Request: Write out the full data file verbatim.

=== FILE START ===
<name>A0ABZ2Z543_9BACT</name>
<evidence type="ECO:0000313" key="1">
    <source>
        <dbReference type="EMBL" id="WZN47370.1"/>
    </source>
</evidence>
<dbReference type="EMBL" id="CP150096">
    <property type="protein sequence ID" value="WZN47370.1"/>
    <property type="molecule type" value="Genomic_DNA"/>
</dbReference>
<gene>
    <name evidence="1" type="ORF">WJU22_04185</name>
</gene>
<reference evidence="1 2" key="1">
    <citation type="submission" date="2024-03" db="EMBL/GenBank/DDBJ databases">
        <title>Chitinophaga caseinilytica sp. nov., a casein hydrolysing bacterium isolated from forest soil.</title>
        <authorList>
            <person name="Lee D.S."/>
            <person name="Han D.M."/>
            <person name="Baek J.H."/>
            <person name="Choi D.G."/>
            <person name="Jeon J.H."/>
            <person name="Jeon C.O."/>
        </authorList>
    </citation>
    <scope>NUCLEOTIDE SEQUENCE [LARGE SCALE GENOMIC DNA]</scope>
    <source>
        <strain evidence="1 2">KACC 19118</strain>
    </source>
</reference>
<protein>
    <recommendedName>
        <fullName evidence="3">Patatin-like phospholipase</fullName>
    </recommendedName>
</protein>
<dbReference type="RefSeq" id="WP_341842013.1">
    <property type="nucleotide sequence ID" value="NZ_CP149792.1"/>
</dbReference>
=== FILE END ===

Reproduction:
<name>A0ABZ2Z543_9BACT</name>
<evidence type="ECO:0000313" key="1">
    <source>
        <dbReference type="EMBL" id="WZN47370.1"/>
    </source>
</evidence>
<dbReference type="EMBL" id="CP150096">
    <property type="protein sequence ID" value="WZN47370.1"/>
    <property type="molecule type" value="Genomic_DNA"/>
</dbReference>
<gene>
    <name evidence="1" type="ORF">WJU22_04185</name>
</gene>
<reference evidence="1 2" key="1">
    <citation type="submission" date="2024-03" db="EMBL/GenBank/DDBJ databases">
        <title>Chitinophaga caseinilytica sp. nov., a casein hydrolysing bacterium isolated from forest soil.</title>
        <authorList>
            <person name="Lee D.S."/>
            <person name="Han D.M."/>
            <person name="Baek J.H."/>
            <person name="Choi D.G."/>
            <person name="Jeon J.H."/>
            <person name="Jeon C.O."/>
        </authorList>
    </citation>
    <scope>NUCLEOTIDE SEQUENCE [LARGE SCALE GENOMIC DNA]</scope>
    <source>
        <strain evidence="1 2">KACC 19118</strain>
    </source>
</reference>
<protein>
    <recommendedName>
        <fullName evidence="3">Patatin-like phospholipase</fullName>
    </recommendedName>
</protein>
<dbReference type="RefSeq" id="WP_341842013.1">
    <property type="nucleotide sequence ID" value="NZ_CP149792.1"/>
</dbReference>